“Mary's virginity escaped the notice of the ruler of this age.” It escaped his notice because of Joseph, and because of their wedding. If she had not been betrothed or not had a husband, her virginity could never have been concealed from the “ruler of this age.” Immediately, a silent thought would have occurred to the devil: “How can this woman, who has not slept with a man, be pregnant? This conception must be divine. It must be something more sublime than human nature.”
The devil is on the lookout for status claims, for achievements or wonders bragged about, and yet all he sees is the intimacy of a married couple, to him boringly human, low status, and ordinary. But this is not just a show. The devil is not fooled by show; in fact, he is known for pomp and for lies. The virginity is truly hidden in this intimacy, because it is not a limit or a block but the very substance of Mary and Joseph's deeply shared conjugal intimacy. It is not an ascetical purity that Mary has worked at and Joseph does not dare stain, an achievement that stands as something more sublime than human nature and aloof from real contact. The devil would notice that right away. To dwell as Origen does, for the length of this whole homily, on why the angel came to a girl who was betrothed, is to insist that the Word made flesh was conceived in a true marital intimacy of husband and wife and most safely hidden there by God.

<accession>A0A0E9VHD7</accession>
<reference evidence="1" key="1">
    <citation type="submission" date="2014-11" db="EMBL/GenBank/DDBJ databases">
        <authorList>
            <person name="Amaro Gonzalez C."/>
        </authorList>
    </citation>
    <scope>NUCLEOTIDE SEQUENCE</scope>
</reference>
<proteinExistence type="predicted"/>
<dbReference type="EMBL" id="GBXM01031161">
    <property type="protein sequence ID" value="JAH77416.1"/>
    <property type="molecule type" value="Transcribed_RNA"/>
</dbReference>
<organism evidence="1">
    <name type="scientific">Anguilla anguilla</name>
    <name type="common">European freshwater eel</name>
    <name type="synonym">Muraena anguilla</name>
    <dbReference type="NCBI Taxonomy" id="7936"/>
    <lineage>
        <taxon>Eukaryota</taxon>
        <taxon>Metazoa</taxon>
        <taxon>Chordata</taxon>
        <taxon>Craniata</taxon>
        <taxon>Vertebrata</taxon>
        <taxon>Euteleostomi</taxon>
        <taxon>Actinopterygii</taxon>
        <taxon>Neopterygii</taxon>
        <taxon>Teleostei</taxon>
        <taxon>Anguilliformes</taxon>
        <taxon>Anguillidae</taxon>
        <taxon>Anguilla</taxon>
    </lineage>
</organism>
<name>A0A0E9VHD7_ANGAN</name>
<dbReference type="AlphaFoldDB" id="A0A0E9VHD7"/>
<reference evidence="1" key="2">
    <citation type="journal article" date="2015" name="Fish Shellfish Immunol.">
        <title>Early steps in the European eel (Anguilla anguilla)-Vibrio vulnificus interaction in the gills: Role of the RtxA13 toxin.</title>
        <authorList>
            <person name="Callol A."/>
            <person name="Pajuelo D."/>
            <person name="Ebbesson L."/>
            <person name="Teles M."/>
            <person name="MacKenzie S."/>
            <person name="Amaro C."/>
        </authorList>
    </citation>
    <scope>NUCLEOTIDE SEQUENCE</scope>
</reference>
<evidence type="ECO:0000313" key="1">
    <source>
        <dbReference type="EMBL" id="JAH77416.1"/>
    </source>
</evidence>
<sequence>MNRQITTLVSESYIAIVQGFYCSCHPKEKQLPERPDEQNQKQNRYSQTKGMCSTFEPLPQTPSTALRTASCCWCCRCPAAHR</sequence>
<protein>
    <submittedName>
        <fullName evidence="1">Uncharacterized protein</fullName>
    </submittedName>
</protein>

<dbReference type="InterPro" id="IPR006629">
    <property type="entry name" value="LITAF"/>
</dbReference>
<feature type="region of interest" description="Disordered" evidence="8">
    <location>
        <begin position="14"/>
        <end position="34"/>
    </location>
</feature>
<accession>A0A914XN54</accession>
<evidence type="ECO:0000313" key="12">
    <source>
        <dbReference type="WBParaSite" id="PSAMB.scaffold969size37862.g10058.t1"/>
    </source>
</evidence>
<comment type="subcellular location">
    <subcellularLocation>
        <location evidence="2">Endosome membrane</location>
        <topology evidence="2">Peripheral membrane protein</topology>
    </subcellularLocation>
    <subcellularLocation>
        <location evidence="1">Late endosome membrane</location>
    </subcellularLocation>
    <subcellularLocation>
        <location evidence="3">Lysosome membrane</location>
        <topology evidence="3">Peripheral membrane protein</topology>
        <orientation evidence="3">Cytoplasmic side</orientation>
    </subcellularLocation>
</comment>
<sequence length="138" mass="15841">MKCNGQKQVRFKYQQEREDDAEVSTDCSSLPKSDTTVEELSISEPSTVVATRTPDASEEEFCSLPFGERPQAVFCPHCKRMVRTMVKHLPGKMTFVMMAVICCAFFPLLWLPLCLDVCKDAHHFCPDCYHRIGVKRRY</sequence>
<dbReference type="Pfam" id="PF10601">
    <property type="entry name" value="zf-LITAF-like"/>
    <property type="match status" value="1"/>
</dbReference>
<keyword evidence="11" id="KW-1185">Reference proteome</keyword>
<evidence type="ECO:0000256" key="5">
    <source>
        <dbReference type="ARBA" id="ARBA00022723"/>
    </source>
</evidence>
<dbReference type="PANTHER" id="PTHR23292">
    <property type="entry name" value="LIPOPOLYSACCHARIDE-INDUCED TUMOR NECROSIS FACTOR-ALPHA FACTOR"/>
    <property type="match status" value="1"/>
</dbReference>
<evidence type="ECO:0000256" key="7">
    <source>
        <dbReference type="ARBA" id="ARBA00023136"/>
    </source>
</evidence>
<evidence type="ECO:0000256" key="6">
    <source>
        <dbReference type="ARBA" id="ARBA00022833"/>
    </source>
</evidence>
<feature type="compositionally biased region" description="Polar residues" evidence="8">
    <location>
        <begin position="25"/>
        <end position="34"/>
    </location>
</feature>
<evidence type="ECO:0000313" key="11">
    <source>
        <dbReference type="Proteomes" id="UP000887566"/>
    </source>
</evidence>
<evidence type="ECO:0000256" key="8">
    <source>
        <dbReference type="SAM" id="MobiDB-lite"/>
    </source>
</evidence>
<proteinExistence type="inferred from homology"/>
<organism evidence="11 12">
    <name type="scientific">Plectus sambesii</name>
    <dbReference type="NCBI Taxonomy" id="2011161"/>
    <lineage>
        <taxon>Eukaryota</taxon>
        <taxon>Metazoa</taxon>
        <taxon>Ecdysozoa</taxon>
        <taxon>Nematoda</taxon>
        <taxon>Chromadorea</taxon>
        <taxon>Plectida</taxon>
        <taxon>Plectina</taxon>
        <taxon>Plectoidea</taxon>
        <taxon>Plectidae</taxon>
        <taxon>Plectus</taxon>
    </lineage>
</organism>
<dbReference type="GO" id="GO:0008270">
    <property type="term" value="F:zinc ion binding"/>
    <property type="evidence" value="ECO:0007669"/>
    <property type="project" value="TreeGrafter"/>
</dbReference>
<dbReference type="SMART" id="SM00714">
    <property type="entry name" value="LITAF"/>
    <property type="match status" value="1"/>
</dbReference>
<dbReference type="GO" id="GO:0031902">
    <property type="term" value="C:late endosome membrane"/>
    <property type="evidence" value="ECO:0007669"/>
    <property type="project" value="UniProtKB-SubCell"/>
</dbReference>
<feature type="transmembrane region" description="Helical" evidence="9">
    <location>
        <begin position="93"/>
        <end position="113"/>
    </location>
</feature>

Ignatius comments that this “secret” of God, as he puts it, emerges from the great silence of God, and although he does not quote this part of the sentence, Origen sees to it that St. Joseph is the carrier, as it were, of this silence, which continues to cling to the mystery as hidden. St. Joseph has no terms and offers to no one an account of his life. He accepts a fatherhood that is not a fatherhood, becomes a father in renouncing a natural paternity, allows the designation “father” to be used of him without advertising that his is a very special case.